# 7. Nonlinear Stabilization Operator (NSO)¶

An alternative to classic Peclet number blending is the usage of a discontinuity capturing operator (DCO), or in the low Mach context a nonlinear stabilization operator (NSO). In this method, an artifical viscosity is defined that is a function of the local residual and scaled computational gradients. Viable usages for the NSO can be advection/diffusion problems in addition to the aforementioned RTE VMS approach.

The formal finite element kernel for a NSO approach is as follows,

where \(\nu(\mathbf{R})\) is the artifical viscosity which is a function of the pde fine-scale residual and \(g^{ij}\) is the covariant metric tensor).

For completeness, the covariant and contravarient metric tensor are given by,

and

where \(\xi = (\xi_1, \xi_2, \xi_3)^T\). The form of \(\nu(\mathbf{R})\) currently used is as follows,

The classic paper by Shakib ( [SHZ91]) represents the genesis of this method which was done in the accoustically compressible context.

A residual for a classic advection/diffusion/source pde is simply the fine scale residual computed at the gauss point,

Note that the above equation requires a second derivative whose source is the diffusion term. The first derivative is generally determined by using projected nodal gradients. As will be noted in the pressure stabilization section, the advection term carries the pressure stabilization terms. However, in the above equation, these terms are not explicity noted. Therefore, an option is to subtract the fine scale continuity equation to obtain the final general form of the source term,

An alternative to the fine-scale PDE is a form that is found by differencing the linearized form of the residual from the nonlinear residual,

The above resembles a commutation error in the nonlinear advection term.

In general, the NSO-\(\nu\) is prone to percision issues when the gradients are very close to zero. As such, the value of \(\nu\) is limited to a first-order like value. This parameter is proposed as follows: if an operator were written as a Galerkin (un-stabilized) plus a diffusion operator, what is the value of the diffusion coefficient such that first-order upwind is obtained for the combined operator? This upwind limited value of \(\nu\) provides the highest value that this coefficient can (or should) be. The current form of the limited upwind \(\nu\) is as follows,

where \(C_{upw}\) is generally taked to be 0.1.

Using a piecewise-constant test function suitable for CVFEM and EBVC schemes (the reader is refered to the VMS RTE section), Eq. (7.1) can be written as,

A fourth order form, which writes the stabilization as the difference between the Gauss-point gradient and the projected nodal gradient interpolated to the Gauss-point, is also supported,

## 7.1. NSO Based on Kinetic Energy Residual¶

An alternative formulation explored is to share the general kernal form shown in Equation (7.10), however, compute \(\nu\) based on a fine-scale kinetic energy residual. In this formulation, the fine-scale kinetic energy residual is obtained from the fine-scale momentum residual dotted with velocity. As with the continuity stabilization approach, the fine-scale momentum residual is provided by Equation (7.11). Therefore, the fine-scale kinetic energy is written as,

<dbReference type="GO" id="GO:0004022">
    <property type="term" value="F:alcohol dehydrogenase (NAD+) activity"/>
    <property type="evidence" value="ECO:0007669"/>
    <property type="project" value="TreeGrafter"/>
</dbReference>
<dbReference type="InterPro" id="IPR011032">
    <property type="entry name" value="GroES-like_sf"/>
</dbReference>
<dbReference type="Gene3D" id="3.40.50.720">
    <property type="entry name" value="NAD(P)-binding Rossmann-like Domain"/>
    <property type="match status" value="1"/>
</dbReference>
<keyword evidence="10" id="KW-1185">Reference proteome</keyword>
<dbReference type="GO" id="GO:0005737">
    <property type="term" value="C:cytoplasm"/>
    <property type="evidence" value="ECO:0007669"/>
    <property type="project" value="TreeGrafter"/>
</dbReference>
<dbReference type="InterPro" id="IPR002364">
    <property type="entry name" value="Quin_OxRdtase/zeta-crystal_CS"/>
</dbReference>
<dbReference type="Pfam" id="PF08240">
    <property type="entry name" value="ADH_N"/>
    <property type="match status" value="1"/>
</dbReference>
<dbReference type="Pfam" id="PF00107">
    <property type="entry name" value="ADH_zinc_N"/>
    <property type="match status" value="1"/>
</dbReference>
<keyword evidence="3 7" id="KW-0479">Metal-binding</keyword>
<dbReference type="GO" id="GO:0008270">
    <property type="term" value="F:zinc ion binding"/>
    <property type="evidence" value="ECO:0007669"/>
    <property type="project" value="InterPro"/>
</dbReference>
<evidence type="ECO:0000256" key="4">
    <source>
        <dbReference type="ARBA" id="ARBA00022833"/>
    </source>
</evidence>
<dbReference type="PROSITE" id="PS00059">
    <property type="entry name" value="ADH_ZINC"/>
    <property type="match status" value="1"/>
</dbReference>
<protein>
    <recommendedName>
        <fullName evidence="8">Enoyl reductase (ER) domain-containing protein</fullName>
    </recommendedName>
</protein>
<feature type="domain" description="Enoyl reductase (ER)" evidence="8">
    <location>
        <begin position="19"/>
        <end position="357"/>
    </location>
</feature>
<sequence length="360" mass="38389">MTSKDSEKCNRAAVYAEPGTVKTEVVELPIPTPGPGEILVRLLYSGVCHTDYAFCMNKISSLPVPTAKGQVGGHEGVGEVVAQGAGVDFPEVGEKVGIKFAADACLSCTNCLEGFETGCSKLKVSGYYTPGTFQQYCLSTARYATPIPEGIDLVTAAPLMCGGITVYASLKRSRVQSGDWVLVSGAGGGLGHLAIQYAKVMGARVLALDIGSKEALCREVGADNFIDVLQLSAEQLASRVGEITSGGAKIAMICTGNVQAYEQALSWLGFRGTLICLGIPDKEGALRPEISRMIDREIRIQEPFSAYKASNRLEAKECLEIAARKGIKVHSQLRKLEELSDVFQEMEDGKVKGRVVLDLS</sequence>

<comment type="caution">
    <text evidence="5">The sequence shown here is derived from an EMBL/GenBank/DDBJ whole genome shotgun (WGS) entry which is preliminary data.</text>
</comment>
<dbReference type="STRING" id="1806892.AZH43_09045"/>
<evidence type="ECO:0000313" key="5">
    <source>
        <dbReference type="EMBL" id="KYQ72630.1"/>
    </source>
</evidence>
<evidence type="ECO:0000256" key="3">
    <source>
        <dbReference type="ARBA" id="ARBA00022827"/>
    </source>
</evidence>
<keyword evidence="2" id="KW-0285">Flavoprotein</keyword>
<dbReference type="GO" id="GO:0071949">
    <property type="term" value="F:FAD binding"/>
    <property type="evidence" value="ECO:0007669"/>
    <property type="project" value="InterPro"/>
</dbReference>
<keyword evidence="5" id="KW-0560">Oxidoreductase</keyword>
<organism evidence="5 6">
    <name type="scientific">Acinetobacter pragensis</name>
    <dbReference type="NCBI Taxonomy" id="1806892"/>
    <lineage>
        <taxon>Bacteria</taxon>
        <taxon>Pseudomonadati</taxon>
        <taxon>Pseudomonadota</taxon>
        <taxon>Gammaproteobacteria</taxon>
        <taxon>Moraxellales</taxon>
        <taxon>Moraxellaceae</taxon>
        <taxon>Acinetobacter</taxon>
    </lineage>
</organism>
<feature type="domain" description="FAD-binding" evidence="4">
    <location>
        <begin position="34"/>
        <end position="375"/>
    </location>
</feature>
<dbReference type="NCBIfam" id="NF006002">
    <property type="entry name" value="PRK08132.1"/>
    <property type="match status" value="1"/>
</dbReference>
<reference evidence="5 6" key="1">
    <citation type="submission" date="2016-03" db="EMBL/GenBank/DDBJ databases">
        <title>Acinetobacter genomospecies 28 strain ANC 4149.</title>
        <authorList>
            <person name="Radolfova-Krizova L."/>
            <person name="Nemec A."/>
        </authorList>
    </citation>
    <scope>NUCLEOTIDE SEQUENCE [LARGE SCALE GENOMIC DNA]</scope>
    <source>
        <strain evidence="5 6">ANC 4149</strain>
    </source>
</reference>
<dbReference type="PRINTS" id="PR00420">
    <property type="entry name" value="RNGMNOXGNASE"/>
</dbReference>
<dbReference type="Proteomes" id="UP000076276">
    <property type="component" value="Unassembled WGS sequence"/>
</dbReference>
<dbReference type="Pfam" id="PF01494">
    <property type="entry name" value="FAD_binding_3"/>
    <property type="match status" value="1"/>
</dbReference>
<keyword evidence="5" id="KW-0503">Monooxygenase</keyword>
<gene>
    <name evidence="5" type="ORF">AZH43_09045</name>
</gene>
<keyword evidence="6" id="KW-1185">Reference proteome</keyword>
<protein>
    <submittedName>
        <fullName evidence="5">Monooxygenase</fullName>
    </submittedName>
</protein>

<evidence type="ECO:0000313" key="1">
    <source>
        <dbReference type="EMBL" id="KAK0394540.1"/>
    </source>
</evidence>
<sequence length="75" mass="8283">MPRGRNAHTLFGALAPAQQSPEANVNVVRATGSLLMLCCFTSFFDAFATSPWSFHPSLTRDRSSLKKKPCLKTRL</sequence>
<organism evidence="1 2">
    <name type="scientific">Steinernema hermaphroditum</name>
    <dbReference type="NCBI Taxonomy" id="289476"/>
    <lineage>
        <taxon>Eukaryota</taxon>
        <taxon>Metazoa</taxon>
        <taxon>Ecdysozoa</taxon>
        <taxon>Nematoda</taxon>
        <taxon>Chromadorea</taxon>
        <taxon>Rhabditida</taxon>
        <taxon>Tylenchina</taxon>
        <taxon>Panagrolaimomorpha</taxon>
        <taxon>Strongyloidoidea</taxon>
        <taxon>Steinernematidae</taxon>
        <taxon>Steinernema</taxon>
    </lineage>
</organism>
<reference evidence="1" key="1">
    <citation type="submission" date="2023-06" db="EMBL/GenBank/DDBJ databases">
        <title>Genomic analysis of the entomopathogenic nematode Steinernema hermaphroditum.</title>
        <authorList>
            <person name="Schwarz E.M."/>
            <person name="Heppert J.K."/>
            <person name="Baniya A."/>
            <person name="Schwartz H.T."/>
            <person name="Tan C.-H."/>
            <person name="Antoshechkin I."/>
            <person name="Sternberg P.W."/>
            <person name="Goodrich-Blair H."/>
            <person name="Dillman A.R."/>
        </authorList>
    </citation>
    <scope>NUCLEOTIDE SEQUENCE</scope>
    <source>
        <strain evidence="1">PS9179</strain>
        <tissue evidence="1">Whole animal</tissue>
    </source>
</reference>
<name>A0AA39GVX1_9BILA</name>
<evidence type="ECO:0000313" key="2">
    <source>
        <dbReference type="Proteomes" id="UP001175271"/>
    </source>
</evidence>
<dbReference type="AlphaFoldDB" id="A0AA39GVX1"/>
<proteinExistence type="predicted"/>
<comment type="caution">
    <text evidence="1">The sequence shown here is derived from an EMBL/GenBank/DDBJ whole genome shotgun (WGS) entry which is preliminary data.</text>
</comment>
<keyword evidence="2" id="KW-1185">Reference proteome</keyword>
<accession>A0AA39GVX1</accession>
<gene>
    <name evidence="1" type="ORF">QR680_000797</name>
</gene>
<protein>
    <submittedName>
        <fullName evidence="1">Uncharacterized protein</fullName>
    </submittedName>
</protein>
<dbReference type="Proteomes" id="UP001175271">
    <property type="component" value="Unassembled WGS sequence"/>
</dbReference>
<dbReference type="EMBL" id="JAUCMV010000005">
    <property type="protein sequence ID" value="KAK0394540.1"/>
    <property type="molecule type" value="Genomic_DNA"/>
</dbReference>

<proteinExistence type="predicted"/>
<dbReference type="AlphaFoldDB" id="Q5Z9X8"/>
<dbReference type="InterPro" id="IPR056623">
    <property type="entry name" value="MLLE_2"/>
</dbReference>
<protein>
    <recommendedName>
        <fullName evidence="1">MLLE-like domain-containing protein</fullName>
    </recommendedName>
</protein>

while the denominator for \(\nu\) now includes the gradient in ke,

The kinetic energy is simply given by,

The kinetic energy form of \(\nu\) is used for all equation sets with transformation by usage of a turbulent Schmidt/Prandtl number.

## 7.2. Local or Projected NSO Diffusive Flux Coefficient¶

While the NSO kernel is certainly evaluated at the subcontrol surfaces, the evaluation of \(\nu\) can be computed by a multitude of approaches. For example, the artificial diffusive flux coefficient can be computed locally (with local residuals and local metric tensors) or can be projected to the nodes (via an \(L_{oo}\) or \(L_2\) projection) and re-interpolated to the gauss points. The former results in a sharper local value while the later results in a more filtered-like value. The code base only supports a local NSO \(\nu\) calculation.

## 7.3. General Findings¶

In general, the NSO approach seems to work best when running the fourth-order option as the second-order implementation still looks more diffuse. When compared to the standard MUSCL-limited scheme, the NSO is the preferred choice. More work is underway to improve stabilization methods. Note that a limited set of NSOs are activated in the code base with specific interest on scalar transport, e.g, momentum, mixture fraction and static enthalpy transport. When using the \(4^{th}\) order method, the consistent mass matrix approach for the projected nodal gradients is supported for higher order.

## 7.4. NSO as a Turbulence Model¶

The kinetic energy residual form has been suggested to be used as a turbulence model (Guermond and Larios, 2015). However, inspection of the above NSO kernel form suggests that the model form is not symmetric. Rather, in the context of turbulence modeling, is closer to the metric tensor acting on the difference between the rate of strain and antisymmetric tensor. As such, the theory developed, e.g., for eigenvalue perturbations of the stress tensor (see Jofre and Domino, 2017) can not be applied. In this section, a new form of the NSO is provided in an effort to be used for an LES closure.

In this proposed NSO formulation, the subgrid stress tensor, \(\tau^{sgs}_{ij} = \overline{u_i u_j} - \bar u_i \bar u_j\), is given by,

Interestingly, the units of \(\nu\) are of an inverse time scale while the product \(2 \rho \nu g^{ij}\) can be viewed as an non-isotropic eddy viscosity, \(\mu^t_{ij}\).

The first order clipping may be relaxed by defining \(\nu\) as,

The above form would be closer to what Guermond uses and would avoid the divide-by-zero noted in regions of uniform flow.